The British government is considering scrapping jail sentences of six months or less for most crimes in a bid to reduce re-offending and ease pressure on the system, the prisons minister said on Saturday. The move could see tens of thousands of people convicted of non-violent or non-sexual crimes, such as burglary and shoplifting, spared jail under the plan, Rory Stewart told The Daily Telegraph. In an interview with the newspaper, he said that short jail terms were “long enough to damage you and not long enough to heal you.
“You bring somebody in for three or four weeks, they lose their house, their job, their family, their reputation. “They come (into prison), they meet a lot of interesting characters and then you send them on to the streets again,” he said. “The public are safer if we have a good community sentence and it will relieve a lot of pressure on prisons.” The change would mirror 2010 reforms in Scotland, where judges are now guided by a legal presumption against custodial sentences of less than three months.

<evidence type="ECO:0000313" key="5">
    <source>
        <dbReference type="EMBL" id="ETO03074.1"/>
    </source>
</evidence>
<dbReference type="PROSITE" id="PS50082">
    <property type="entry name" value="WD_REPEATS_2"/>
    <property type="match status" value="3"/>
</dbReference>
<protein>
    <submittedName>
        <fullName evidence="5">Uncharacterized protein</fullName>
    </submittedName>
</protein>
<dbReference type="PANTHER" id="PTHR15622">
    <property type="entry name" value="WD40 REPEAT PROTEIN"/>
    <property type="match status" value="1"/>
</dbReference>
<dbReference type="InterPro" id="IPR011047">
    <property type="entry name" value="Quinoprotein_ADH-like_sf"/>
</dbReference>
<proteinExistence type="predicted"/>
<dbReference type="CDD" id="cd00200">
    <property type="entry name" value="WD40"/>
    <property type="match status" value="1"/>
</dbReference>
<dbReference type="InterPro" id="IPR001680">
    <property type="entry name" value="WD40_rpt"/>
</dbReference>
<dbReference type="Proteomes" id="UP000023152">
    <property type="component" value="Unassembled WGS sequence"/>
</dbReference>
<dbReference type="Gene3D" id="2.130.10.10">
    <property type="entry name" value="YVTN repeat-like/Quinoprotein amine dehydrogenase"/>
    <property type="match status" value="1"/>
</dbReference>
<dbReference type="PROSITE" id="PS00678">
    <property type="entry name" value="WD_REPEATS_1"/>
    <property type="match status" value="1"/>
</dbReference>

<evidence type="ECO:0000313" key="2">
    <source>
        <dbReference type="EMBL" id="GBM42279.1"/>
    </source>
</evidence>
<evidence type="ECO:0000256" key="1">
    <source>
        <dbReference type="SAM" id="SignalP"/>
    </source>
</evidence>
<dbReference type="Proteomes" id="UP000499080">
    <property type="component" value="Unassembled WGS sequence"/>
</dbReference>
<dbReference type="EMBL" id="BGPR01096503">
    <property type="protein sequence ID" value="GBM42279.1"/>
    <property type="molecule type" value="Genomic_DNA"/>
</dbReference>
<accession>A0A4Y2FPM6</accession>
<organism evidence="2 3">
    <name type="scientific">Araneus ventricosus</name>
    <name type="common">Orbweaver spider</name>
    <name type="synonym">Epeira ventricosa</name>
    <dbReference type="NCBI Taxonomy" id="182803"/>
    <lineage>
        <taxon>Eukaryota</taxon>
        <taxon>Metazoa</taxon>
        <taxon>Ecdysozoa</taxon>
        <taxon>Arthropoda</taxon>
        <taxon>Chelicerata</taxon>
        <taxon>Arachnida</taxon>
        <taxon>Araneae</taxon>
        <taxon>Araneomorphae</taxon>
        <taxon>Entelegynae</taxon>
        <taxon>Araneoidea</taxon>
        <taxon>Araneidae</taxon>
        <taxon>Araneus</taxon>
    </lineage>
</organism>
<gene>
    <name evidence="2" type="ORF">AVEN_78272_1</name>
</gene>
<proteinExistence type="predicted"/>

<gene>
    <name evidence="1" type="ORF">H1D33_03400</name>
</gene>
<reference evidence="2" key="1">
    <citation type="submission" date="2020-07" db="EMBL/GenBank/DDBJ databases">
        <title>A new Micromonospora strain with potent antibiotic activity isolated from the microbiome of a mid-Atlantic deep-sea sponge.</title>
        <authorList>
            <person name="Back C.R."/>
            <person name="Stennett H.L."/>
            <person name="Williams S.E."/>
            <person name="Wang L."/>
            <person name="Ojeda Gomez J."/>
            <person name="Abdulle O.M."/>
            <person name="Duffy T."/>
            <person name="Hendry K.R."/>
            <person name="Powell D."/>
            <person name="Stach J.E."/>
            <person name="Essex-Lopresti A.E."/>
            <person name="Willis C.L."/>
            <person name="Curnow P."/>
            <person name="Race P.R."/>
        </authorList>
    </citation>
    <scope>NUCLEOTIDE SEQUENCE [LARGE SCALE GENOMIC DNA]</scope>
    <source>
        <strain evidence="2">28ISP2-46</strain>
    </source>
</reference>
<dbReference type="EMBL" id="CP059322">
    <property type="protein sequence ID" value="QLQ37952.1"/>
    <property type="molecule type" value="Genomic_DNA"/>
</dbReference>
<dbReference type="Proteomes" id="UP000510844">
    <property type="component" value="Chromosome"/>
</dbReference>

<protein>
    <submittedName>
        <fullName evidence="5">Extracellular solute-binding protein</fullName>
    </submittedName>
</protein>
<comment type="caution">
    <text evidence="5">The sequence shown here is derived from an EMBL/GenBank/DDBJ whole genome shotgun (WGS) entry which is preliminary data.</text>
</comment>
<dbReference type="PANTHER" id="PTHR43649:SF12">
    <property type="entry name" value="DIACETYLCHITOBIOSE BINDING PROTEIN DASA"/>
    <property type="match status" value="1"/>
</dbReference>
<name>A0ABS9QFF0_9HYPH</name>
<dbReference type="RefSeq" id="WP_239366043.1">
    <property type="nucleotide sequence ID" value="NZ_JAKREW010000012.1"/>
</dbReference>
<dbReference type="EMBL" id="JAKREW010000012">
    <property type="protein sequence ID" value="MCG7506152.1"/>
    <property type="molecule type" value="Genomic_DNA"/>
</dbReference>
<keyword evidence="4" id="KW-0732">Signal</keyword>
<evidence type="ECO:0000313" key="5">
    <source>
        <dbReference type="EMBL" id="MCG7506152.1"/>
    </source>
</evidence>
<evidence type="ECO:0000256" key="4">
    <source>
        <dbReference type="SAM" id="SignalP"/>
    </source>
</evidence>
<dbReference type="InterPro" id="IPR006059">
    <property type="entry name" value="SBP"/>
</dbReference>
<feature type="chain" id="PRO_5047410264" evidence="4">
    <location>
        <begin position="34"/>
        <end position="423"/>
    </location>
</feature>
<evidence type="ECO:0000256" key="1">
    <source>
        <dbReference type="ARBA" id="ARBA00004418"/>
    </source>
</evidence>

Re-offending rates there have since fallen to their lowest levels for nearly two decades, and the Scottish government is considering extending it to less than a year. Peter Dawson, director of the Prison Reform Trust, told the Telegraph that government ministers in London “should be congratulated for having the political courage to start the debate”. England and Wales’s prison population has doubled since the early 1990s to now stand at more than 80,000 inmates, official figures show.
Meanwhile, more than half of the 86,275 offenders sentenced to immediate custody in 2017 were given sentences of six months or less. The country’s prisons are considered in a state of crisis, with violence and drug use on the rise. Stewart made the eye-catchingly bold pledge last August to resign if he was not able to reform its 10 worst jails within a year. A Ministry of Justice spokesman confirmed that it was “exploring potential alternatives” to prisons for some crimes. “As we have said previously, short sentences are too often ineffective, provide little opportunity to rehabilitate offenders and lead to unacceptably high rates of reoffending,” he said.
“But this work is ongoing and we have reached no conclusions at this time.”